KitVision Lens Pack – iPhone lomography – telephoto and fisheye lens attachments for the iPhone – a review

Written by Gary on January 5th, 2014

I was asked if I would do a review of the Kitvision iPhone 5 / 5S lens pack.

Now I a must admit I am not a big fan of iPhone photography as the image quality and capabilities are no where near what my Micro Four Thirds gear can achieve, and I take my Olympus E-M5 with me nearly everywhere including to parties, so I do not have great need of using my iPhone 5 as a camera.

Nevertheless, not everyone is as lucky as I am to own a Micro Four Thirds camera and a few of their lovely little lenses, so I decided to agree to testing these 2 iPhone lens attachments out, just to see what they could do.

The KitVision lens pack comes with:

iPhone 5/5S case with a screw on part for the lenses to attach to

  • a telephoto “12x” lens
  • a fisheye lens
  • a mini-tripod
  • a iPhone tripod adapter

Essentially this is what you get:

the lens kit

Assembling it is very straight forward, and this is how the telephoto lens looks with iPhone mounted on the tripod:

telephoto lens

and the tiny little fisheye lens:

fisheye lens

The “12x telephoto lens”:

This seems to be a well built lens made of metal, comes with lens caps but no lens hood.
The field of view provided is approximately the same as a 300mm lens of a 35mm full frame camera or a 150mm lens on a Micro Four Thirds camera.
The lens can be rapidly attached or unattached to the iPhone, and when not in use, it is small enough for your pocket.
There is no optical zoom built-in but it does have a manual focus ring which requires two hands to turn – one to hold the lens so it doesn’t unscrew from the iPhone and the other to gain approximate manual focus. Fortunately, the iPhone autofocus will attempt to gain exact focus as long as you have manually focussed to within the capability of the AF range.
Unlike an Olympus Micro Four Thirds camera, there is no built-in image stabilisation so to get reasonable results, particularly in lower light conditions, you really need to shoot with it on a tripod. Nevertheless, with bit of practice on a sunny day you can get reasonable hand held shots.

Now the all important question – what is the image quality like?

In short, you need to regard this as a lomography lens – it is inexpensive, and used on a tiny iPhone sensor without image stabilisation and it is full of every optical defect you can think of.
It is reasonably sharp in the centre (although no where near as sharp as a kit lens on a Micro Four Thirds camera) but the plane of focus appears to be very curved so areas away from the sharpest focus will rapidly become blurred.
Furthermore, there is a LOT of chromatic aberration resulting in lateral color fringing, and a LOT of lens flare although the latter can be improved by creating a lens hood for it to shield the front element from incidental light.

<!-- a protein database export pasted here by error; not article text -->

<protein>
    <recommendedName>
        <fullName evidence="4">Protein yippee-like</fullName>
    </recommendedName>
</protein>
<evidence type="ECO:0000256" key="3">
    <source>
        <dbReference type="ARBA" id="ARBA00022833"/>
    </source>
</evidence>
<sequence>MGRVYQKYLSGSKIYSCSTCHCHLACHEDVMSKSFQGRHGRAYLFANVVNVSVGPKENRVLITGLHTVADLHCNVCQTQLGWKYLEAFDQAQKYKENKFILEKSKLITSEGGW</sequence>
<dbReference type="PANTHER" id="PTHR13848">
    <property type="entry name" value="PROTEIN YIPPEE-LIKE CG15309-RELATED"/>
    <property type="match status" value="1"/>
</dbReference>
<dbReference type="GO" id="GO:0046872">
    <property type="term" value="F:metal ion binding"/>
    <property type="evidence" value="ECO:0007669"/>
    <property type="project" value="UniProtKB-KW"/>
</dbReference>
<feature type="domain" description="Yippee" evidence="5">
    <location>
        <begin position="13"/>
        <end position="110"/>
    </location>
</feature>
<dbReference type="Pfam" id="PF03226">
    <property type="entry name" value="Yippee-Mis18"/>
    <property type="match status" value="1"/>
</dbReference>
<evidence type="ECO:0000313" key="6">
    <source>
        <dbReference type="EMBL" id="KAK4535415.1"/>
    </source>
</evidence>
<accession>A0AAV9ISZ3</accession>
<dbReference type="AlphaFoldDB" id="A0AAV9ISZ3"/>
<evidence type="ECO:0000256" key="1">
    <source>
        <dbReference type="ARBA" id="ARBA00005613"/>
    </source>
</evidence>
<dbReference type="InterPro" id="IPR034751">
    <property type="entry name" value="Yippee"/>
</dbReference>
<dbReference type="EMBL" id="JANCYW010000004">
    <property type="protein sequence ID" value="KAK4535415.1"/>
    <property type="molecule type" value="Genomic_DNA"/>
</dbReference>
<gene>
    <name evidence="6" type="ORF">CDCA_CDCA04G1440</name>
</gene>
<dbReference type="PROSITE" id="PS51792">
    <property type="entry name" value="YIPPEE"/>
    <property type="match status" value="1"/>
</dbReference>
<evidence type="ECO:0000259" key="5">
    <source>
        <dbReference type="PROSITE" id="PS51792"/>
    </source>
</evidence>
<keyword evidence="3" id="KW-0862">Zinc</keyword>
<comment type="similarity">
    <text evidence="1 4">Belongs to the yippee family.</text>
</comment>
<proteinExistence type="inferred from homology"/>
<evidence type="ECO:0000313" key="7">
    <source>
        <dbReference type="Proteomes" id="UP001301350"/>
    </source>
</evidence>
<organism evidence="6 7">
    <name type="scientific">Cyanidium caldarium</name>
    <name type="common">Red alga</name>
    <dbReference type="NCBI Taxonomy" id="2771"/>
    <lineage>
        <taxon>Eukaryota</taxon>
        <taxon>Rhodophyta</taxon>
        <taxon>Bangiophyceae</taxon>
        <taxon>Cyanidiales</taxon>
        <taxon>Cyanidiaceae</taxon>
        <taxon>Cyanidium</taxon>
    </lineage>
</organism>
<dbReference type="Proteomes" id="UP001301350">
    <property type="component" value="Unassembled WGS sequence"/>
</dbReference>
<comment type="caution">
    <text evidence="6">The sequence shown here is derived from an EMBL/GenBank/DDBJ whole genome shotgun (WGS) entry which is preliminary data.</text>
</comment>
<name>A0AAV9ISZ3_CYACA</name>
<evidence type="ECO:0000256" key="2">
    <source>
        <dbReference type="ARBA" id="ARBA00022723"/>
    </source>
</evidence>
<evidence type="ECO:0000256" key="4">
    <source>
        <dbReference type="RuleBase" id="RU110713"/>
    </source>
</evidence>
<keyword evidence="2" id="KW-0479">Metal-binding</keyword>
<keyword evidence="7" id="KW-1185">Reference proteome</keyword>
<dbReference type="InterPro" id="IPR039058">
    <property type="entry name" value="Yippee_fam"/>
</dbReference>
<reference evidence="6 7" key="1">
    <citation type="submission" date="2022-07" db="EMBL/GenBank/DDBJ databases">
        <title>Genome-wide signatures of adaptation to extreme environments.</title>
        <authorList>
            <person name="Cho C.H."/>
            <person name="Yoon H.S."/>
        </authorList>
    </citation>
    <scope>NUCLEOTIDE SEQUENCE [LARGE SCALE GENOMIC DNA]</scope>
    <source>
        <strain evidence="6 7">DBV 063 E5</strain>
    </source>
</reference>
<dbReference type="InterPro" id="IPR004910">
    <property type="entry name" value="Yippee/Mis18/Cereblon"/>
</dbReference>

The following shots are essentially straight from iPhone just resized in Lightroom for the web:

Handheld shot of a street busker in the shade – not super sharp but passable :

busker lens

another handheld shot:

Melbourne's train station

Nevertheless, for many this will be a fun lens and you may be able to gain some nice creative imagery.

The fisheye lens:

This is a tiny metal lens which appears to be very well built and easily fits in a coin pocket of your trousers.

It has a convex front glass element which will need protection with the supplied lens cap when not in use.

As with the telephoto lens, this fisheye should be regarded as a creative lomography lens but you don’t need the tripod, so that makes it a fun lens to use.

There is no optical zoom and no manual focus – the iPhone’s AF should be able to address your focus needs although this can be tricky given the severe curvature of the plane of focus – you do need to ensure the iPhone AF on the part of the image you want in focus.

The field of view is said to be 160deg and it certainly appears to be around that level of ultra-wide angle fisheye.

Optically, it is no where near as sharp across the frame as a $200 or so Samyang fisheye for Micro Four Thirds, and it has a lot more chromatic aberrations but then it is a lot less expensive and much smaller.

By default, the image is that of a traditional circular fisheye lens as shown:

Fed Square

A larger than life size action figure:

a larger than life action figure

But you can zoom in on the iPhone to give a more rectangular image although the lens did not appear centred so the circle is a little more to the left in the frame.

Art centre

Now if you look at the above image you will notice weird blurring occurring near the edges, so I thought I would have a look and see if it was just poor sharpness or out of focus issues.

Here is an art installation on a FLAT wall:


and using the iPhone to zoom in, you can see only the centre is sharp and this is due to severe curvature of the plane of focus:

art II

Here is another example to prove this, another art installation on a flat wall taken from only 2-3m away:

art III

and using the iPhone to AF on a different part of the installation to the right of centre, you see the centre is now blurred while the area of AF is kind of sharp:

art IV

And here are a couple more art works to show what this lens can do:

art V

art VI

All in all, I really enjoyed using the fisheye – if the blurred lomography edges appeals then you may well find it a useful addition to your iPhone gear.

The lens kit appears to be good value, particularly for those who can’t afford a Micro Four Thirds camera, or who want something even smaller to take with them.

You can buy the KitVision Lens Pack for iPhone 5/5S from MobileZap for under $AUS60


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